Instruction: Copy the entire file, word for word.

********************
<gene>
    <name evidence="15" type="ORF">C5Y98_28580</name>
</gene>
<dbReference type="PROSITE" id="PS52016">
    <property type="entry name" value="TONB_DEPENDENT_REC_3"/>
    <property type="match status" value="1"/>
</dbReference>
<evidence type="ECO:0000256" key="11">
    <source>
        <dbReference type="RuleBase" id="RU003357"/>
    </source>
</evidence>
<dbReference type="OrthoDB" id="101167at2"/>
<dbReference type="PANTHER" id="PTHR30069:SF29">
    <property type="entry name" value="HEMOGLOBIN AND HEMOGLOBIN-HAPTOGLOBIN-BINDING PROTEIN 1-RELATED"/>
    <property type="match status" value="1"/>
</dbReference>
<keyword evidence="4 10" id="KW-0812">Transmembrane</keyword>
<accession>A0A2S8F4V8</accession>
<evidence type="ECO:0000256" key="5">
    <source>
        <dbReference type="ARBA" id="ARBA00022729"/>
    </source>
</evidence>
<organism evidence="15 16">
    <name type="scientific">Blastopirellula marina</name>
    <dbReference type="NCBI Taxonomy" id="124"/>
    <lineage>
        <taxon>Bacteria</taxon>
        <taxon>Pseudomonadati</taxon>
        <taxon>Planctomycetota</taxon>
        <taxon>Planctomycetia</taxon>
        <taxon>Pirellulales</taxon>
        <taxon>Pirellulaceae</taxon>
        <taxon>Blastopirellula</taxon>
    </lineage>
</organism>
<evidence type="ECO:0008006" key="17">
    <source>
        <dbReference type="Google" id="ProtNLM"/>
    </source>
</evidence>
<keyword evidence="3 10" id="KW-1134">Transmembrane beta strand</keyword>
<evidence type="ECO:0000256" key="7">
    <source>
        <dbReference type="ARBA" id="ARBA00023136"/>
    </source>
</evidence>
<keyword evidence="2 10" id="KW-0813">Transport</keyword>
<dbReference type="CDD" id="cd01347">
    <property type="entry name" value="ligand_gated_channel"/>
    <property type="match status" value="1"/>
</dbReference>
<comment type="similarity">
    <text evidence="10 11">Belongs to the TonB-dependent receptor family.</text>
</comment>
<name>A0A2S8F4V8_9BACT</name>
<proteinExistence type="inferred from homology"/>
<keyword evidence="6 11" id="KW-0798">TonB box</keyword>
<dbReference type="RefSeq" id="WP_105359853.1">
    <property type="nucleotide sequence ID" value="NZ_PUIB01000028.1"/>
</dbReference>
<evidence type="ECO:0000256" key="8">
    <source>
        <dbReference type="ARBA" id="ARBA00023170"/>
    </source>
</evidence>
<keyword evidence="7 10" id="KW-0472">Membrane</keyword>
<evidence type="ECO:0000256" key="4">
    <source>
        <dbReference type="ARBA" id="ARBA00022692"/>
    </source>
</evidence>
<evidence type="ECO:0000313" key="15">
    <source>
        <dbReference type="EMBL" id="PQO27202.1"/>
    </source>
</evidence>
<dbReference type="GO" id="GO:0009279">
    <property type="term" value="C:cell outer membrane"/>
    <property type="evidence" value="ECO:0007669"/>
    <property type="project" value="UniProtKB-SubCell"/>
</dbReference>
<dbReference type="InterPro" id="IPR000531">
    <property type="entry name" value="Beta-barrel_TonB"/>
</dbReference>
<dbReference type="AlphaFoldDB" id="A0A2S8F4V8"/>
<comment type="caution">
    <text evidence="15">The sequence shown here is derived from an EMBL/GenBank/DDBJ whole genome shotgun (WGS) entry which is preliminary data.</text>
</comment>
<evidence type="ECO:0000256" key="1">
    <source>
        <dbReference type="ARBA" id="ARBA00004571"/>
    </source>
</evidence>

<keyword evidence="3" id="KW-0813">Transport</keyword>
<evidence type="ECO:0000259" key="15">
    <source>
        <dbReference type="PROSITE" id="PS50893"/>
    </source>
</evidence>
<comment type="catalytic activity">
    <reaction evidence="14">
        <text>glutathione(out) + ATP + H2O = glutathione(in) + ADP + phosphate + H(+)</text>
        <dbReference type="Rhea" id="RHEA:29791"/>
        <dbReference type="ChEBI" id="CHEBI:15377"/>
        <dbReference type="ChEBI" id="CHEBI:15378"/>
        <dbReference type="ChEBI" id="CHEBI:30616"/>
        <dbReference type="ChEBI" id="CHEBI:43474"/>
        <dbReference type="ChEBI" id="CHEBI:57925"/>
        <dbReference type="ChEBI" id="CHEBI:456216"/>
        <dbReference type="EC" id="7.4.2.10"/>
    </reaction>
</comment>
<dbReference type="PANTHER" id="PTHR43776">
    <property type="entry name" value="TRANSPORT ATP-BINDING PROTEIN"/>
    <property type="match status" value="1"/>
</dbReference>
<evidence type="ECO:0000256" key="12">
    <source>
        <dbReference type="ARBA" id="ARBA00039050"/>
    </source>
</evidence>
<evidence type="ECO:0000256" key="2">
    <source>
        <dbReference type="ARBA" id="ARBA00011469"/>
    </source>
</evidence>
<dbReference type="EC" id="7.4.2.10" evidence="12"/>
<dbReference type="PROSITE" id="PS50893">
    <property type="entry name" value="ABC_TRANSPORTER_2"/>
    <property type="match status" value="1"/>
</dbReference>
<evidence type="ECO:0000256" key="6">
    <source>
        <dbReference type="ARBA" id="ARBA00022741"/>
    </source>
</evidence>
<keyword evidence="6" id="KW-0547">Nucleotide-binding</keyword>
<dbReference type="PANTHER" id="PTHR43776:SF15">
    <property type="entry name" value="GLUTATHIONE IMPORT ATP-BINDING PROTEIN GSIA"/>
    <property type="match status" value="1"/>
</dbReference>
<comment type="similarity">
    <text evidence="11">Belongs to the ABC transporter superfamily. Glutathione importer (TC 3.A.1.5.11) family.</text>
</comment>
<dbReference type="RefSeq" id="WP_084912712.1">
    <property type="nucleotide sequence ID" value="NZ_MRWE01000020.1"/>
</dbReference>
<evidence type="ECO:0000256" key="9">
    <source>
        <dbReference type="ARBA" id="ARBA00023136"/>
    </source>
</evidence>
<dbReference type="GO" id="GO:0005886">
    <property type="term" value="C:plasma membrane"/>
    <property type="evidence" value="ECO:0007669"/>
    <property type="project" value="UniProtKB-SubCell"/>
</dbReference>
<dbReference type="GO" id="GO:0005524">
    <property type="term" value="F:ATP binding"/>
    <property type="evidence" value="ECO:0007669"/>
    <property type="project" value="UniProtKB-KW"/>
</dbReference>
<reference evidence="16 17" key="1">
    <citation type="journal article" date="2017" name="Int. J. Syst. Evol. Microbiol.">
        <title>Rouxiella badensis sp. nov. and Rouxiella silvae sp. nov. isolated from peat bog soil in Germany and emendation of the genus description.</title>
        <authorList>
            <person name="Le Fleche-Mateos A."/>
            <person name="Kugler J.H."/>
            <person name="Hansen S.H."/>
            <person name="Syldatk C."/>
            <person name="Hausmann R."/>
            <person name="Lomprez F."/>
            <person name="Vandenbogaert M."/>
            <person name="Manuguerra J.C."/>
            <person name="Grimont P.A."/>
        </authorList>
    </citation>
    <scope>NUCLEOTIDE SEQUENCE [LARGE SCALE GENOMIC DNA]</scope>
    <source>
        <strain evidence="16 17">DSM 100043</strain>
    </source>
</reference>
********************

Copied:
<gene>
    <name evidence="15" type="ORF">C5Y98_28580</name>
</gene>
<dbReference type="PROSITE" id="PS52016">
    <property type="entry name" value="TONB_DEPENDENT_REC_3"/>
    <property type="match status" value="1"/>
</dbReference>
<evidence type="ECO:0000256" key="11">
    <source>
        <dbReference type="RuleBase" id="RU003357"/>
    </source>
</evidence>
<dbReference type="OrthoDB" id="101167at2"/>
<dbReference type="PANTHER" id="PTHR30069:SF29">
    <property type="entry name" value="HEMOGLOBIN AND HEMOGLOBIN-HAPTOGLOBIN-BINDING PROTEIN 1-RELATED"/>
    <property type="match status" value="1"/>
</dbReference>
<keyword evidence="4 10" id="KW-0812">Transmembrane</keyword>
<accession>A0A2S8F4V8</accession>
<evidence type="ECO:0000256" key="5">
    <source>
        <dbReference type="ARBA" id="ARBA00022729"/>
    </source>
</evidence>
<organism evidence="15 16">
    <name type="scientific">Blastopirellula marina</name>
    <dbReference type="NCBI Taxonomy" id="124"/>
    <lineage>
        <taxon>Bacteria</taxon>
        <taxon>Pseudomonadati</taxon>
        <taxon>Planctomycetota</taxon>
        <taxon>Planctomycetia</taxon>
        <taxon>Pirellulales</taxon>
        <taxon>Pirellulaceae</taxon>
        <taxon>Blastopirellula</taxon>
    </lineage>
</organism>
<evidence type="ECO:0008006" key="17">
    <source>
        <dbReference type="Google" id="ProtNLM"/>
    </source>
</evidence>
<keyword evidence="3 10" id="KW-1134">Transmembrane beta strand</keyword>
<evidence type="ECO:0000256" key="7">
    <source>
        <dbReference type="ARBA" id="ARBA00023136"/>
    </source>
</evidence>
<keyword evidence="2 10" id="KW-0813">Transport</keyword>
<dbReference type="CDD" id="cd01347">
    <property type="entry name" value="ligand_gated_channel"/>
    <property type="match status" value="1"/>
</dbReference>
<comment type="similarity">
    <text evidence="10 11">Belongs to the TonB-dependent receptor family.</text>
</comment>
<name>A0A2S8F4V8_9BACT</name>
<proteinExistence type="inferred from homology"/>
<keyword evidence="6 11" id="KW-0798">TonB box</keyword>
<dbReference type="RefSeq" id="WP_105359853.1">
    <property type="nucleotide sequence ID" value="NZ_PUIB01000028.1"/>
</dbReference>
<evidence type="ECO:0000256" key="8">
    <source>
        <dbReference type="ARBA" id="ARBA00023170"/>
    </source>
</evidence>
<keyword evidence="7 10" id="KW-0472">Membrane</keyword>
<evidence type="ECO:0000256" key="4">
    <source>
        <dbReference type="ARBA" id="ARBA00022692"/>
    </source>
</evidence>
<evidence type="ECO:0000313" key="15">
    <source>
        <dbReference type="EMBL" id="PQO27202.1"/>
    </source>
</evidence>
<dbReference type="GO" id="GO:0009279">
    <property type="term" value="C:cell outer membrane"/>
    <property type="evidence" value="ECO:0007669"/>
    <property type="project" value="UniProtKB-SubCell"/>
</dbReference>
<dbReference type="InterPro" id="IPR000531">
    <property type="entry name" value="Beta-barrel_TonB"/>
</dbReference>
<dbReference type="AlphaFoldDB" id="A0A2S8F4V8"/>
<comment type="caution">
    <text evidence="15">The sequence shown here is derived from an EMBL/GenBank/DDBJ whole genome shotgun (WGS) entry which is preliminary data.</text>
</comment>
<evidence type="ECO:0000256" key="1">
    <source>
        <dbReference type="ARBA" id="ARBA00004571"/>
    </source>
</evidence>

<keyword evidence="3" id="KW-0813">Transport</keyword>
<evidence type="ECO:0000259" key="15">
    <source>
        <dbReference type="PROSITE" id="PS50893"/>
    </source>
</evidence>
<comment type="catalytic activity">
    <reaction evidence="14">
        <text>glutathione(out) + ATP + H2O = glutathione(in) + ADP + phosphate + H(+)</text>
        <dbReference type="Rhea" id="RHEA:29791"/>
        <dbReference type="ChEBI" id="CHEBI:15377"/>
        <dbReference type="ChEBI" id="CHEBI:15378"/>
        <dbReference type="ChEBI" id="CHEBI:30616"/>
        <dbReference type="ChEBI" id="CHEBI:43474"/>
        <dbReference type="ChEBI" id="CHEBI:57925"/>
        <dbReference type="ChEBI" id="CHEBI:456216"/>
        <dbReference type="EC" id="7.4.2.10"/>
    </reaction>
</comment>
<dbReference type="PANTHER" id="PTHR43776">
    <property type="entry name" value="TRANSPORT ATP-BINDING PROTEIN"/>
    <property type="match status" value="1"/>
</dbReference>
<evidence type="ECO:0000256" key="12">
    <source>
        <dbReference type="ARBA" id="ARBA00039050"/>
    </source>
</evidence>
<evidence type="ECO:0000256" key="2">
    <source>
        <dbReference type="ARBA" id="ARBA00011469"/>
    </source>
</evidence>
<dbReference type="EC" id="7.4.2.10" evidence="12"/>
<dbReference type="PROSITE" id="PS50893">
    <property type="entry name" value="ABC_TRANSPORTER_2"/>
    <property type="match status" value="1"/>
</dbReference>
<evidence type="ECO:0000256" key="6">
    <source>
        <dbReference type="ARBA" id="ARBA00022741"/>
    </source>
</evidence>
<keyword evidence="6" id="KW-0547">Nucleotide-binding</keyword>
<dbReference type="PANTHER" id="PTHR43776:SF15">
    <property type="entry name" value="GLUTATHIONE IMPORT ATP-BINDING PROTEIN GSIA"/>
    <property type="match status" value="1"/>
</dbReference>
<comment type="similarity">
    <text evidence="11">Belongs to the ABC transporter superfamily. Glutathione importer (TC 3.A.1.5.11) family.</text>
</comment>
<dbReference type="RefSeq" id="WP_084912712.1">
    <property type="nucleotide sequence ID" value="NZ_MRWE01000020.1"/>
</dbReference>
<evidence type="ECO:0000256" key="9">
    <source>
        <dbReference type="ARBA" id="ARBA00023136"/>
    </source>
</evidence>
<dbReference type="GO" id="GO:0005886">
    <property type="term" value="C:plasma membrane"/>
    <property type="evidence" value="ECO:0007669"/>
    <property type="project" value="UniProtKB-SubCell"/>
</dbReference>
<dbReference type="GO" id="GO:0005524">
    <property type="term" value="F:ATP binding"/>
    <property type="evidence" value="ECO:0007669"/>
    <property type="project" value="UniProtKB-KW"/>
</dbReference>
<reference evidence="16 17" key="1">
    <citation type="journal article" date="2017" name="Int. J. Syst. Evol. Microbiol.">
        <title>Rouxiella badensis sp. nov. and Rouxiella silvae sp. nov. isolated from peat bog soil in Germany and emendation of the genus description.</title>
        <authorList>
            <person name="Le Fleche-Mateos A."/>
            <person name="Kugler J.H."/>
            <person name="Hansen S.H."/>
            <person name="Syldatk C."/>
            <person name="Hausmann R."/>
            <person name="Lomprez F."/>
            <person name="Vandenbogaert M."/>
            <person name="Manuguerra J.C."/>
            <person name="Grimont P.A."/>
        </authorList>
    </citation>
    <scope>NUCLEOTIDE SEQUENCE [LARGE SCALE GENOMIC DNA]</scope>
    <source>
        <strain evidence="16 17">DSM 100043</strain>
    </source>
</reference>